5 Reasons You Should Visit Nara

The Daibutsu-den

5 Reasons You Should Visit Nara

There are so many great places to visit in Japan that it’s hard to see them all in one go. But if you’re visiting either Kyoto or Osaka, a great side trip is to the city of Nara. Nara is less than an hour away by train from either of those places and is a beautiful place to visit. You may have heard of Nara before; two things make it very popular, the wild deer and the big buddha. As an animal lover, I was looking forward to meeting the friendly furry locals! But there is much more to do in Nara than that. As Nara was the first permanent capital of Japan from (AD 710 to 794), it is full of historic buildings and temples.

The main gate to Todai-ji temple.

The main gate to Todai-ji temple (Nandai-Mon).

Here are 5 reasons why Nara is worth a visit:

1- To meet the furry locals

The deer are the stars of Nara and you can see them everywhere. When I say everywhere, I really mean everywhere, crossing the busy streets, lying in front of store-fronts, lazing in the park; they are in every corner!

Nara's friendly locals!

Nara’s friendly locals!

Hanging by the vending machines!

Hanging out by the vending machines!

The deer are considered sacred by the locals and are given the freedom to roam as they see fit. They are one of the main reasons that people visit Nara. The locals love them and the tourists adore them; they are pretty much the luckiest deer in the world, and they know it! Completely tame, they are not worried about anyone. They will approach you and let you pat them. But mainly what they want you to do is feed them!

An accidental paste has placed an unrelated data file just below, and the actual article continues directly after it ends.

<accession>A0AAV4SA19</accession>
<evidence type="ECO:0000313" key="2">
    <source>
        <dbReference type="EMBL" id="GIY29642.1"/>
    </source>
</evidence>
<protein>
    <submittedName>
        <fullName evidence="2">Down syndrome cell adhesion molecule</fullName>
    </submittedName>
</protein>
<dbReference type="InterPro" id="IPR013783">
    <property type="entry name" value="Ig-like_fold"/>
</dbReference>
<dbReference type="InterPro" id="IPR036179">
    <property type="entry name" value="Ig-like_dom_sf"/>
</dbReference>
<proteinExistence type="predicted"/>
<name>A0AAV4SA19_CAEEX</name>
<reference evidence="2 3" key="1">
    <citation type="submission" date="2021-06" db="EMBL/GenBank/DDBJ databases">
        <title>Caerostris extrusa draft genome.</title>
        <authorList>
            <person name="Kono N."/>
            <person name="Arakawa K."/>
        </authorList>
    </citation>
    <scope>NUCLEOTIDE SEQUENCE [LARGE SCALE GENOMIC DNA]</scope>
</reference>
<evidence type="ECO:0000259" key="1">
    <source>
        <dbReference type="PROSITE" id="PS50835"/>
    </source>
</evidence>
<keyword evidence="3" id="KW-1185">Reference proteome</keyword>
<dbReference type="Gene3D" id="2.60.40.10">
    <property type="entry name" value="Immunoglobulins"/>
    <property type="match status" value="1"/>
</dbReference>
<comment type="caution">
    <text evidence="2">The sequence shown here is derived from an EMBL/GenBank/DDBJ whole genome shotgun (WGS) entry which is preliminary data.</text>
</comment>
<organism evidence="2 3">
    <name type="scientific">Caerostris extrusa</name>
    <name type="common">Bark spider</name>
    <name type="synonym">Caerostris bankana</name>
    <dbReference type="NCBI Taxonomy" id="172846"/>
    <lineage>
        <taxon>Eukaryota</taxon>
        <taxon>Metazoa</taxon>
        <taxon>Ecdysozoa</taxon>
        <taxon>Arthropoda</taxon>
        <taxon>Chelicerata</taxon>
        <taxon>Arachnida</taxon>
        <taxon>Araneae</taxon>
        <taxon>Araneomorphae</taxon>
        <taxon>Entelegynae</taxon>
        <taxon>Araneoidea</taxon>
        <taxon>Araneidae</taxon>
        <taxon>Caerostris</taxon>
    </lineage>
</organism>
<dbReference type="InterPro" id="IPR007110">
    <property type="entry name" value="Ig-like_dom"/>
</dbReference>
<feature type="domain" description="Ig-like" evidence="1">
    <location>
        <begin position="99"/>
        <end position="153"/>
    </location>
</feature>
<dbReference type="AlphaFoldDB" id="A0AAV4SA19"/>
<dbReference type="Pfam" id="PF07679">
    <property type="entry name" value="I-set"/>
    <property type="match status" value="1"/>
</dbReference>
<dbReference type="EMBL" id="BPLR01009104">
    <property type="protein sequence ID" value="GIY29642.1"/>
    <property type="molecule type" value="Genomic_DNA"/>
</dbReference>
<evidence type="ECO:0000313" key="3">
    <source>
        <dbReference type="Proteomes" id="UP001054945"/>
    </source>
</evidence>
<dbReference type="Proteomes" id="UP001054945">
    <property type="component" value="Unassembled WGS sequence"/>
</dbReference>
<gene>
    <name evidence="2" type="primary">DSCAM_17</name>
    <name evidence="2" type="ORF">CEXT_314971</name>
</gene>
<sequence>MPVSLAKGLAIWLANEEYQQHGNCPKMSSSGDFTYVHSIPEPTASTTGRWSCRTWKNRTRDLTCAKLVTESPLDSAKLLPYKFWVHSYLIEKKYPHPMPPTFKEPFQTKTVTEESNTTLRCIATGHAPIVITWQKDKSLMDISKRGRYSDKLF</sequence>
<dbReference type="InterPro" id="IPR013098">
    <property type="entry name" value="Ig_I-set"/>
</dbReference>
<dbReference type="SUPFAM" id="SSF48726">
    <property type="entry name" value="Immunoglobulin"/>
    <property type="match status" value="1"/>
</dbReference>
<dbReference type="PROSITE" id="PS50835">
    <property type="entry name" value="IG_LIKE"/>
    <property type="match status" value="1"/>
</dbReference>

Simon feeding the deer.

Simon feeding the deer.

One of the biggest businesses in Nara is selling deer crackers! You can buy them pretty much anywhere in Nara for about Y150. The crackers are made especially for the deer, and as soon as they see you with them in your hand you become their best buddy! Is it a good idea to feed them? That’s a different story! They have become so accustomed to being fed by tourists that they can become a bit pushy at times and might even try to nudge you gently for food or steal crackers or maps out of your pockets! They are pretty cute though and it is really hard to draw yourself away from them to go and see the temples!

Itchy head!

Itchy head!

I am cute and I know it!

I am cute and I know it!

2- The Great Buddha

When you finally manage to walk away from the deer, head to the Todai-ji Temple. Its main hall, the Daibutsu-den, houses the biggest indoor Buddha in Japan. Made of bronze the statue weighs five hundred tons and is sixteen meters tall. It is a real masterpiece and you will be in awe of its size.

The Great Buddha of the Todai-ji Temple.

The Great Buddha of the Todai-ji Temple.

That's a big head!

That’s a big head!

The Todai-ji temple is equally impressive and is now listed as a UNESCO World Heritage site. The Daibutsu-den is the world’s largest wooden structure and I guess it needs to be to house such a massive statue.

The Daitbutsu den.

The Daitbutsu den.

The Daitbutsu den.

The Daitbutsu den.

If you miss the deer already then don’t worry; many of them hang around Todai-ji. Why wouldn’t they? Todai-ji means tourists. Tourists mean deer crackers!

Hanging by the temple!

Hanging by the Todai-ji temple!

3- Temple hopping

Kofuku-ji

Kofuku-ji Temple is Nara’s second greatest temple. Its five-storey pagoda is Japan’s second tallest and is a landmark of Nara. Kofuku-ji is pretty impressive and worth a visit.